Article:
Few details have been released about how the sprint races will work other than they will be held over 100kms, which at both Silverstone and Monza equates to around 17 laps. The top three finishers will earn points on a 3-2-1 basis.
The cars then go into a full parc fermé, just as they do now after qualifying. Weight distribution can be altered, and cooling inlets adjusted if the FIA officially declares that there’s been a change in ambient conditions before the race. Sunday runs as normal, except that the grid is formed in the sprint race finishing order, and there’s no requirement that the top 10 must start on the tyres they ran in Q2 and so on.
That rule has become obsolete anyway since the quickest drivers began to consistently get through Q2, and start the race, on the medium tyre – giving them an advantage over those immediately behind.
Much of the detailed discussion among the team managers has revolved around how the current tyre allocation is shared out over this new weekend format. That also had to incorporate how intermediate and wet tyres fit in should some or indeed all of the track sessions see rain.
The team principals were more concerned with the financial side – the feeling was if teams are putting on an extra TV show, they should be paid for it. The final agreement is understood to be for $150,000 (£108,000) per team per sprint race – in other words each team will get an $450,000 (£324,000) bonus payment from F1 for the three events. Not much in the scheme of things, but all helps…
The other big concern for teams was the potential cost of extra damage incurred, as they rightly pointed out that a 17-lap race, and in particular an extra start, was more risky than normal qualifying. That was significant in the context of a budget cap that has forced the big teams to account for everything they spend, and risk penalties should they go over the limit.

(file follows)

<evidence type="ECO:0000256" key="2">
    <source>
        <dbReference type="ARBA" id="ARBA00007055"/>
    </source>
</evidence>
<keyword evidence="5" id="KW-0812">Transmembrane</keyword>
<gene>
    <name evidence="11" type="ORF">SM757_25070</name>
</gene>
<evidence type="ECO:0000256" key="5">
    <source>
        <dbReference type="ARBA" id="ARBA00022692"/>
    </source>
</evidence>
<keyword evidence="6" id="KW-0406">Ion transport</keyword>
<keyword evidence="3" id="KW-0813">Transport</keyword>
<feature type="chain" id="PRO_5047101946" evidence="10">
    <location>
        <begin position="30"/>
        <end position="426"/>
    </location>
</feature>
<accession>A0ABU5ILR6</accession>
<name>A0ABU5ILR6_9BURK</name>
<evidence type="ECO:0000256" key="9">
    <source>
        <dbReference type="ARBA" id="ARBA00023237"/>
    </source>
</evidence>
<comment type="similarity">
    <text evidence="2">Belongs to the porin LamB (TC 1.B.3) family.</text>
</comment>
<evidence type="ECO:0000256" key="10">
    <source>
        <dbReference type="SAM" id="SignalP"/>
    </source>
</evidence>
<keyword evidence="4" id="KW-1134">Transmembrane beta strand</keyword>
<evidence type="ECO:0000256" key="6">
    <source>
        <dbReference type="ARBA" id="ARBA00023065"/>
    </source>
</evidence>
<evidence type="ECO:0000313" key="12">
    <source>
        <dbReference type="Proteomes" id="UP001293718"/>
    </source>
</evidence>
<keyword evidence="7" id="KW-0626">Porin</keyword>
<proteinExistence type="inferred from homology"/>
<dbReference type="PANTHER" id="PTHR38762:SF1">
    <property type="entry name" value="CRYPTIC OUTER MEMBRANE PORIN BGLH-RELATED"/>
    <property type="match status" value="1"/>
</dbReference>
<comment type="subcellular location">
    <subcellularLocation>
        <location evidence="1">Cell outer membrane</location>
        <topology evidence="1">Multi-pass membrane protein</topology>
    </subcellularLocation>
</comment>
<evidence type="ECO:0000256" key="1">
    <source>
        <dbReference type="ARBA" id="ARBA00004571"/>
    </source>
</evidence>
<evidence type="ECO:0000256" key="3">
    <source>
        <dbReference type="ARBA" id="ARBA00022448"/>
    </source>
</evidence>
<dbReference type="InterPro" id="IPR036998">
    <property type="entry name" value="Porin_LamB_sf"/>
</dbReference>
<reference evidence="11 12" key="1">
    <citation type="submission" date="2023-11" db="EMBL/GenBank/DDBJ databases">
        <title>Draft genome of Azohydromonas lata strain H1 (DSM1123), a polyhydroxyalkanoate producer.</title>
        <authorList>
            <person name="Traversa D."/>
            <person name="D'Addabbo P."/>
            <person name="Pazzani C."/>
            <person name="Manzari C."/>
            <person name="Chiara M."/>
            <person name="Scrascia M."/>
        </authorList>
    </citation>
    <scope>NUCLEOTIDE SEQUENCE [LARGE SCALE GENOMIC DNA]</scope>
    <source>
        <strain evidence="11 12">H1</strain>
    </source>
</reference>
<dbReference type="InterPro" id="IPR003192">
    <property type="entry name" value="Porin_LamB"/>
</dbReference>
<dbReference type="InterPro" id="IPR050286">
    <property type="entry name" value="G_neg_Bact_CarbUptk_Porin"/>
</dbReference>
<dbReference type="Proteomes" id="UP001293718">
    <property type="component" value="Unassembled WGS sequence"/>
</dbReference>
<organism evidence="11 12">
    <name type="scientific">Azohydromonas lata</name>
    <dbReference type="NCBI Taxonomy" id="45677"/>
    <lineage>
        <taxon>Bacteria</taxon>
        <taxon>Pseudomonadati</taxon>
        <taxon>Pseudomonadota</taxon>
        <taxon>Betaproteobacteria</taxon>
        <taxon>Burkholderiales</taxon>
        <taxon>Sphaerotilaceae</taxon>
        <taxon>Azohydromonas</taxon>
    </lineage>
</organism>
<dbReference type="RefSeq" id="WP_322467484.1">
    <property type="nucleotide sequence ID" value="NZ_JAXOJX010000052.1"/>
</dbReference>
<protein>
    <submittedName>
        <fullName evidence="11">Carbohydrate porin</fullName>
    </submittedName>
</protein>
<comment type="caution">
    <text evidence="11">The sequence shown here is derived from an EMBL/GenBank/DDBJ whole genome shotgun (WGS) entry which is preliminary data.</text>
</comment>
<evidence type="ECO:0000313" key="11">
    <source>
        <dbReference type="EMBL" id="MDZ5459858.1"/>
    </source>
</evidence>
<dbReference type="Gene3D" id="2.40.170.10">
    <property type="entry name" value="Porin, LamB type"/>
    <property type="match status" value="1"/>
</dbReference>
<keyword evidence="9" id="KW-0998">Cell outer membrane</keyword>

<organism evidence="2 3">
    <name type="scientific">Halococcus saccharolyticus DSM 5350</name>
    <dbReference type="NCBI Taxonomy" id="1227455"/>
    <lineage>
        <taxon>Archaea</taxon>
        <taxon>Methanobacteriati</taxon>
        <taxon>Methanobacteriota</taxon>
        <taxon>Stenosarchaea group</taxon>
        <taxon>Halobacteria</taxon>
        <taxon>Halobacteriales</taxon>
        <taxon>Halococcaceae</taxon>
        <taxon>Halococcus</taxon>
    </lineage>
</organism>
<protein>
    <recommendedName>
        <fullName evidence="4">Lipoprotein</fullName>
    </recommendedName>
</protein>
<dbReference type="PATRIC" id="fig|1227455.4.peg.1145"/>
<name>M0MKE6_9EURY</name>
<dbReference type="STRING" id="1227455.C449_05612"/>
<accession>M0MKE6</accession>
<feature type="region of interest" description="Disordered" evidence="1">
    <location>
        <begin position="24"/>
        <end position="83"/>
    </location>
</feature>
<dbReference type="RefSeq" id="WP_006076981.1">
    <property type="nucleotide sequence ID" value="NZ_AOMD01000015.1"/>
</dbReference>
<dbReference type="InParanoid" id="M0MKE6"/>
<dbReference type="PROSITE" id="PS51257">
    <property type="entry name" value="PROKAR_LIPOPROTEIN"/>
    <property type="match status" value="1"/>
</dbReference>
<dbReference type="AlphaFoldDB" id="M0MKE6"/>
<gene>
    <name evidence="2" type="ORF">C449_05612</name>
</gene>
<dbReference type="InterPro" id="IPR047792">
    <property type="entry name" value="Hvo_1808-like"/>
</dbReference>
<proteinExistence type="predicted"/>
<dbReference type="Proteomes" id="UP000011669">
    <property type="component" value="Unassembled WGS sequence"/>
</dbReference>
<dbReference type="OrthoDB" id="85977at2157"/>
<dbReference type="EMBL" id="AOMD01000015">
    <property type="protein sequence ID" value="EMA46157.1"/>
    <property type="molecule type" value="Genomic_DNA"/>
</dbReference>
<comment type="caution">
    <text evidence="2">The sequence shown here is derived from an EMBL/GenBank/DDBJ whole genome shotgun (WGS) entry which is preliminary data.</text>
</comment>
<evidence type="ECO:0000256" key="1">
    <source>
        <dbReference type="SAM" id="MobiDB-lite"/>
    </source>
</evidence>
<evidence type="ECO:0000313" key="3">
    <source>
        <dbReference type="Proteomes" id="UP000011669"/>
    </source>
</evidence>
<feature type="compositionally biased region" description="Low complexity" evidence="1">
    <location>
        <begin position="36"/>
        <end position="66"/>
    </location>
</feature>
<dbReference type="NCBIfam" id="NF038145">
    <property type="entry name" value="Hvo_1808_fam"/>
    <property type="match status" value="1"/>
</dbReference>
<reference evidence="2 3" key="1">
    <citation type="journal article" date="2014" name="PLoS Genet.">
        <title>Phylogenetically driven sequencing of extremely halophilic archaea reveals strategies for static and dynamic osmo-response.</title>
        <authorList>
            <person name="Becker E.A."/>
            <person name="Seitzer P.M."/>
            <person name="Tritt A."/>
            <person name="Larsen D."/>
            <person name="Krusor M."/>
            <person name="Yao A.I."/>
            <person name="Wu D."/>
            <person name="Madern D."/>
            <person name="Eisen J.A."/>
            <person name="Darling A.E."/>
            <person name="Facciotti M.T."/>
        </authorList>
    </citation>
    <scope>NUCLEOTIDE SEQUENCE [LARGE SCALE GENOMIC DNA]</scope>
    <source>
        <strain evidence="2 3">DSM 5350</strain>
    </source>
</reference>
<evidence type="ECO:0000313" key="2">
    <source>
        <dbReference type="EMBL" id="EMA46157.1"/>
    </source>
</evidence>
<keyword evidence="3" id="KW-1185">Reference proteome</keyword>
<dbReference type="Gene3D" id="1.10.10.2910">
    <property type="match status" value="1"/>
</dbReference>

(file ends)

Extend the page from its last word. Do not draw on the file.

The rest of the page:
“We need to protect the DNA of the sport. A pre-final on a Saturday is not a grand prix.”
The eventual compromise, only for cars that retire or pit after incidents, was a sort of “insurance” equating to $100,000 (£72,000). It’s not added to the cap, but will be a “downward adjustment” when each team’s overall spending for the year is added up. Pirelli tyre testing costs, which are seen as outside the actual racing programme, are treated in a similar way.
All of that is internal housekeeping for the teams, and of little interest to fans and purists. What really matters is what will it do to the show. The reality is nobody really knows, which is why this is basically a live experiment, one that Liberty Media was determined to undertake.
It could well be that at Silverstone, apart from a few first lap place changes, the entire field completes the 17 laps in the original qualifying order, and then everyone will wonder what the fuss was about.
Contrary to what some might think, a lot of thought has gone into what fans might be happy with, which is why any reverse grid nonsense was abandoned long ago.
However, those who signed off on the new format may have missed something that will only become apparent after it’s been tried a couple of times. A lot of people work on Fridays for example, and while they have a sprint race bonus on Saturday, they will now not be able to watch proper one-lap qualifying.